Considerations - Compact Fluorescent Lamps

Compact fluorescent (or fluourescent, or CF) lamps or bulbs are a great way to reduce your energy bill.

Traditional bulbs are called incandescent, and rely on running current through a filament to cause it to glow. Fluourescent lamps work by sending current through a gas, and it's the gas that glows; a coating inside the bulb turns the glowing gas into the light we see. This is a more efficient means of turning electricity into light. Wikipedia has an excellent entry on the technical details of how CF lamps work.

Fluorescent tubes have been in use for a long time, and are a proven efficient light. Compact fluorescent bulbs put the same technology into a spiral tube attached to a regular light socket.

Some things to consider when shopping for CF bulbs:

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CF bulbs are more efficient than incandescent bulbs, which makes the usual way of gauging the brightness of a bulb - by it's power consumption - inaccurate.

A standard measure of light produced by a light source is lumens. The table below correlates typical bulb watts, lumens, and the equivalent watts to get that much light using a compact fluorescent bulb:

Incandescent Watts Lumens Compact Fluorescent Watts
40 W 600 8–9 W
60 W 900 11–15 W
75 W 1125 18–20 W
100 W 1500 22–25 W

So where you would have wanted a 60 watt bulb (in a lamp in the living room, for example), you'd be looking for a CF bulb around 13 watts.

This table makes it easy to see the energy savings of CF lamps.

Startup Time

Incandescent bulbs glow at their full brightness as soon as they are switched on; CF bulbs can take a moment to start glowing, and then take additional time before they reach their full brightness.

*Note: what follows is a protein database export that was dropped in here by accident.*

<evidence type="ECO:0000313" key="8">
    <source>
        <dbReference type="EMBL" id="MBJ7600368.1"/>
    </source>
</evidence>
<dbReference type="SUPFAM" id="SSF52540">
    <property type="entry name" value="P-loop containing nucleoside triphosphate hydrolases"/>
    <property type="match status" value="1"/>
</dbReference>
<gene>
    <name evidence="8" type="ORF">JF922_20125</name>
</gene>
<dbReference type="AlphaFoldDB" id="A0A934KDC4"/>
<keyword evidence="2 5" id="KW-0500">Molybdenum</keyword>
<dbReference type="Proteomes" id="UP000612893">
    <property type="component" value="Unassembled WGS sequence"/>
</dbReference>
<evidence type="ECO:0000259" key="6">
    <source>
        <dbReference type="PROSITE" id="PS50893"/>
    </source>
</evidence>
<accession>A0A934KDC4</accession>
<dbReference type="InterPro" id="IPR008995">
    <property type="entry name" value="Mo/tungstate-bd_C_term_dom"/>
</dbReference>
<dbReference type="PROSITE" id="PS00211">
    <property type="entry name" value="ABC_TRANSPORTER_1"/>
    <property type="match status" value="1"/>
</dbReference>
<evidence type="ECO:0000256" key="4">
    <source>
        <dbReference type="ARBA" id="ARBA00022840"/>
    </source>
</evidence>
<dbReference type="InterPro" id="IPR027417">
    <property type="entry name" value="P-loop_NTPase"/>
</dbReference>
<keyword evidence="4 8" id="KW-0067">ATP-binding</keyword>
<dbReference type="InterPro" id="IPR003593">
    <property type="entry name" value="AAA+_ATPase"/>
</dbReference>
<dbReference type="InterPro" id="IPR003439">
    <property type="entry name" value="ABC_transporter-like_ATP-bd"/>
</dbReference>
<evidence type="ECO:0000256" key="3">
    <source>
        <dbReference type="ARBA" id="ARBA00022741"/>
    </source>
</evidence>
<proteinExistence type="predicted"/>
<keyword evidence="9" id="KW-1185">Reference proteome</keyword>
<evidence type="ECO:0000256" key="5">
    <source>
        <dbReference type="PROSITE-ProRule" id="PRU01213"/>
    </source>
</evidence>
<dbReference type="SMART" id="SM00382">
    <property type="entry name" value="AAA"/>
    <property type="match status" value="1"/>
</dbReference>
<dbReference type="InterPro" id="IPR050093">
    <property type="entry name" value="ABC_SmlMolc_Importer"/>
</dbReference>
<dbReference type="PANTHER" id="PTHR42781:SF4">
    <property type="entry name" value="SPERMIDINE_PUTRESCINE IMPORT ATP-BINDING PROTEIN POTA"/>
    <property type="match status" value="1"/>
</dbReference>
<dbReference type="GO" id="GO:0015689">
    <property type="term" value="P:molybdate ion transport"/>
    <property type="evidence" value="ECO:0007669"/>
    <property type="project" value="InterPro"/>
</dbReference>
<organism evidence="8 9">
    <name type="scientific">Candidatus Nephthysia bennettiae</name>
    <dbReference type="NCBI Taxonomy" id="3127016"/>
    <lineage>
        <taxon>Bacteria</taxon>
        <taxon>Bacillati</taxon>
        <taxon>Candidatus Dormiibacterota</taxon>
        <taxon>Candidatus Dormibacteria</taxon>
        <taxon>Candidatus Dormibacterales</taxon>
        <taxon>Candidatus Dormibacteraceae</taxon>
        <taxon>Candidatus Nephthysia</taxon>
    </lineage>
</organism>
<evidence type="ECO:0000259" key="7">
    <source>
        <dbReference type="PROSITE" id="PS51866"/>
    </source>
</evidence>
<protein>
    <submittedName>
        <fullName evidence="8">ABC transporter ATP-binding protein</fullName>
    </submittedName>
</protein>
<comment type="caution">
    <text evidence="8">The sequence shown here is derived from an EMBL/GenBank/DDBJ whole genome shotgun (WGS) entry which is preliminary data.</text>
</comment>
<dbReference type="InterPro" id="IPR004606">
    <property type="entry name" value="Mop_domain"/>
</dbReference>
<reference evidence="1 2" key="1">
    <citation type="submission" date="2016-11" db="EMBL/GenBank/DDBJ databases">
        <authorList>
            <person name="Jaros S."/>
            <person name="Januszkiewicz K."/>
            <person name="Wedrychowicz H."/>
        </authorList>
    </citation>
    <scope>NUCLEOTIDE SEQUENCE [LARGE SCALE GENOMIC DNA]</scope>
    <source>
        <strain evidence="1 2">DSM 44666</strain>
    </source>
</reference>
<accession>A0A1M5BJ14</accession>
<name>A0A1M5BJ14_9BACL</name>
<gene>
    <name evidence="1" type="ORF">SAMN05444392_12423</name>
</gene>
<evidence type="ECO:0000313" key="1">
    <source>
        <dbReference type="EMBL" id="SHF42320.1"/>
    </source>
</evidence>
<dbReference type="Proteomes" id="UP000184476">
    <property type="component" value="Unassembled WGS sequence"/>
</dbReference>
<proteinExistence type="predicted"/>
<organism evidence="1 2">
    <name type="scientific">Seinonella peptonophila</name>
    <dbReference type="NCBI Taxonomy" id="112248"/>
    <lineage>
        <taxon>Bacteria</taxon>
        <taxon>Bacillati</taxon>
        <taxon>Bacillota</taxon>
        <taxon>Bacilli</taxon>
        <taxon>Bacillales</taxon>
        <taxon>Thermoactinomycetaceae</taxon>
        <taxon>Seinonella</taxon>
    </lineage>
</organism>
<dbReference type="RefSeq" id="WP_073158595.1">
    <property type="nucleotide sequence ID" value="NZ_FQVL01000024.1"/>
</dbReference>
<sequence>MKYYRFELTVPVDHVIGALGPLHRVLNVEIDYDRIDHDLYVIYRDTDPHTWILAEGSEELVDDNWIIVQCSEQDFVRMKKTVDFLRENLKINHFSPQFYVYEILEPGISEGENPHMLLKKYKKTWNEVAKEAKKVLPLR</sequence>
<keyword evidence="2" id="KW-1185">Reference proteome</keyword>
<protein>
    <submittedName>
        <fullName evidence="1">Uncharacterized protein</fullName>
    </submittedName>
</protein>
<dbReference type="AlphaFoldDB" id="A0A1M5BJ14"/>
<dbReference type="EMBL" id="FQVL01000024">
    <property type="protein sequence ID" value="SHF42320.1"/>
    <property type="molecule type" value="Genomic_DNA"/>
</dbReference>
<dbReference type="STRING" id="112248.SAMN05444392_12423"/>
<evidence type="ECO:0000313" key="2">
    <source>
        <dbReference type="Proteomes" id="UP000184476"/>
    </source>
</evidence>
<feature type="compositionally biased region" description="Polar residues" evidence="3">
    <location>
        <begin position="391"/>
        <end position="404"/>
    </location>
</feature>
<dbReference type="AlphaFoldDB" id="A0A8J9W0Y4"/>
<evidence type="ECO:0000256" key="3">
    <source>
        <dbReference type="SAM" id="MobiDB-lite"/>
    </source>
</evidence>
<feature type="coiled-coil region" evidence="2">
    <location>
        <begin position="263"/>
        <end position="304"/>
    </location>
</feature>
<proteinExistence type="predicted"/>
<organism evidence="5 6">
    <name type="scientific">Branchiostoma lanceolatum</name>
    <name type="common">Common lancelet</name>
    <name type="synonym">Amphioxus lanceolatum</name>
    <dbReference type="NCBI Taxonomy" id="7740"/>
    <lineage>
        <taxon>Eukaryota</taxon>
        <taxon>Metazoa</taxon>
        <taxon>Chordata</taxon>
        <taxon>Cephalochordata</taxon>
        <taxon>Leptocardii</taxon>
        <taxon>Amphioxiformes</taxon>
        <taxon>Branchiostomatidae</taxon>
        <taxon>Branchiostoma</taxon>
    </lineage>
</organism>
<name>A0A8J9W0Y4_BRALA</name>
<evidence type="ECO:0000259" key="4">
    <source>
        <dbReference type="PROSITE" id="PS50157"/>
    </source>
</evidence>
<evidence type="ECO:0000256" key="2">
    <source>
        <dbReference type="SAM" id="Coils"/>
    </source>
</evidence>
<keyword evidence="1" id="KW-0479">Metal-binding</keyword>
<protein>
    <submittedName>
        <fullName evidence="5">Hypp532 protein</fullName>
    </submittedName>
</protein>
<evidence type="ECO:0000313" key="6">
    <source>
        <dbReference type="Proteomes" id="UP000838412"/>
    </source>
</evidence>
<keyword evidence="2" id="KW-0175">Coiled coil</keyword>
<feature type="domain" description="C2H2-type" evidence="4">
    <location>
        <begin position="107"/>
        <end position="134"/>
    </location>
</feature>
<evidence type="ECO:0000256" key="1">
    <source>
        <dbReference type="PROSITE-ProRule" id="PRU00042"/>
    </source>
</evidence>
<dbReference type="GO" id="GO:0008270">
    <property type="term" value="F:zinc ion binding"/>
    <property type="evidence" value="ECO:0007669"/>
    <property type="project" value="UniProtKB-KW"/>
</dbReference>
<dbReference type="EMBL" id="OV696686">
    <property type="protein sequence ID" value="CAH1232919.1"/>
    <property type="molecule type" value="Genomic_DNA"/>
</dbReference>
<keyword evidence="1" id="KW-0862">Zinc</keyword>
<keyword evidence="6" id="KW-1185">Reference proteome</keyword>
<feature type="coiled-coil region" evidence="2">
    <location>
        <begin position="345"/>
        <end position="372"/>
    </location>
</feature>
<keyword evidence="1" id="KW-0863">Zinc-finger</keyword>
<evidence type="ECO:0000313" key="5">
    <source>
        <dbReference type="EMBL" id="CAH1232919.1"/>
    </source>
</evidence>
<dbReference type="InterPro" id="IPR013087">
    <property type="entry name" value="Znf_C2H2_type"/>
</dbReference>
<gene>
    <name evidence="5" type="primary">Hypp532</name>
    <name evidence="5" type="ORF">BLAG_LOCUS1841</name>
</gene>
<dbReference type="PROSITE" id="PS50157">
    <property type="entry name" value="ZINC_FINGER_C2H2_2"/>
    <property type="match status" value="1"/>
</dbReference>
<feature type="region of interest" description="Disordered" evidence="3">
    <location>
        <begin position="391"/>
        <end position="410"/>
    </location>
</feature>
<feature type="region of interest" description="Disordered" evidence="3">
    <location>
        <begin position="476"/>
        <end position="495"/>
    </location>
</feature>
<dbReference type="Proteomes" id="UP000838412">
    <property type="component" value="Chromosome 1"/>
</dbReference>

Older CF bulbs use magnetic ballasts; newer bulbs use an electronic ballast. The newer (and generally more expensive) bulbs start faster, but they also don't last as long.

The difference in startup time can be significant - ranging from almost instant to almost 3 seconds. In a home, most people would become frustrated with a lighting system that took 3 seconds from the time you threw the switch to when the bulb came on.


A few years ago, these bulbs were $10 or more each. Now, you can find them almost anywhere that sells regular bulbs (including hardware stores and grocery stores) for just a couple of dollars. But there are still some reasons to pay for better bulbs.

Startup time, for one - more expensive bulbs tend to have better electronics and will start to glow more quickly.

Color Temperature

Typical household incandescent lights are what is known as "soft white". Other common types are "cool white" and "full specturm". These terms refer to the color temperature of the light, a term that basically describes what colour the light looks like. (It's more complex than that; click the link for a full description).

CF lights are available in "warm white" (2700K), "soft white" (3500k), "cool white" (4100k), and "daylight" (around 6400k). The higher the number, the less yellow and more blue the light.


CF bulbs work better in warmer temperatures.

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